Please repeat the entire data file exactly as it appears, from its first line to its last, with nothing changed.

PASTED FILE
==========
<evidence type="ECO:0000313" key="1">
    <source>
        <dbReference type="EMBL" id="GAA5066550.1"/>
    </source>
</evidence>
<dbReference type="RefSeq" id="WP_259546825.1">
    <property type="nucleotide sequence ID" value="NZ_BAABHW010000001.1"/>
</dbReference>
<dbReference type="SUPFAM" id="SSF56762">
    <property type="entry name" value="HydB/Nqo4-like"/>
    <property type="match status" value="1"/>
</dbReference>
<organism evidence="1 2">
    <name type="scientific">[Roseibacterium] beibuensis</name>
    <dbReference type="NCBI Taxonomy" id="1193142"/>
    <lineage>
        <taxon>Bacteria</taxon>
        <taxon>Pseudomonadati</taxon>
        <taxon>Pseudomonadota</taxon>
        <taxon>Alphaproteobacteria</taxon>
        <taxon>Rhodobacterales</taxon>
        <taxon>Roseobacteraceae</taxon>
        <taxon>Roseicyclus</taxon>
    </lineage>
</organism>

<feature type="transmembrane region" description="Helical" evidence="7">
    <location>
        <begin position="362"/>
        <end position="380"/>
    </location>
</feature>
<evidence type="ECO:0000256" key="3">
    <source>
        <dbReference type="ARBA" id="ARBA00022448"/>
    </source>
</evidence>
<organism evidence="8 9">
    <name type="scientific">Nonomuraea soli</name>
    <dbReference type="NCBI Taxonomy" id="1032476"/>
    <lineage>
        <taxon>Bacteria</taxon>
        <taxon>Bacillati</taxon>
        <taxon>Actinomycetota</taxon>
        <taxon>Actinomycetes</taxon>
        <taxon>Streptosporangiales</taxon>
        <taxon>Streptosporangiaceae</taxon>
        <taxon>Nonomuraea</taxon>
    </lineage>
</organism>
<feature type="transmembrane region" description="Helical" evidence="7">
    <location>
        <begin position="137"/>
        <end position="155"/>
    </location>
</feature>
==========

<evidence type="ECO:0000313" key="1">
    <source>
        <dbReference type="EMBL" id="GAA5066550.1"/>
    </source>
</evidence>
<dbReference type="RefSeq" id="WP_259546825.1">
    <property type="nucleotide sequence ID" value="NZ_BAABHW010000001.1"/>
</dbReference>
<dbReference type="SUPFAM" id="SSF56762">
    <property type="entry name" value="HydB/Nqo4-like"/>
    <property type="match status" value="1"/>
</dbReference>
<organism evidence="1 2">
    <name type="scientific">[Roseibacterium] beibuensis</name>
    <dbReference type="NCBI Taxonomy" id="1193142"/>
    <lineage>
        <taxon>Bacteria</taxon>
        <taxon>Pseudomonadati</taxon>
        <taxon>Pseudomonadota</taxon>
        <taxon>Alphaproteobacteria</taxon>
        <taxon>Rhodobacterales</taxon>
        <taxon>Roseobacteraceae</taxon>
        <taxon>Roseicyclus</taxon>
    </lineage>
</organism>

<feature type="transmembrane region" description="Helical" evidence="7">
    <location>
        <begin position="362"/>
        <end position="380"/>
    </location>
</feature>
<evidence type="ECO:0000256" key="3">
    <source>
        <dbReference type="ARBA" id="ARBA00022448"/>
    </source>
</evidence>
<organism evidence="8 9">
    <name type="scientific">Nonomuraea soli</name>
    <dbReference type="NCBI Taxonomy" id="1032476"/>
    <lineage>
        <taxon>Bacteria</taxon>
        <taxon>Bacillati</taxon>
        <taxon>Actinomycetota</taxon>
        <taxon>Actinomycetes</taxon>
        <taxon>Streptosporangiales</taxon>
        <taxon>Streptosporangiaceae</taxon>
        <taxon>Nonomuraea</taxon>
    </lineage>
</organism>
<feature type="transmembrane region" description="Helical" evidence="7">
    <location>
        <begin position="137"/>
        <end position="155"/>
    </location>
</feature>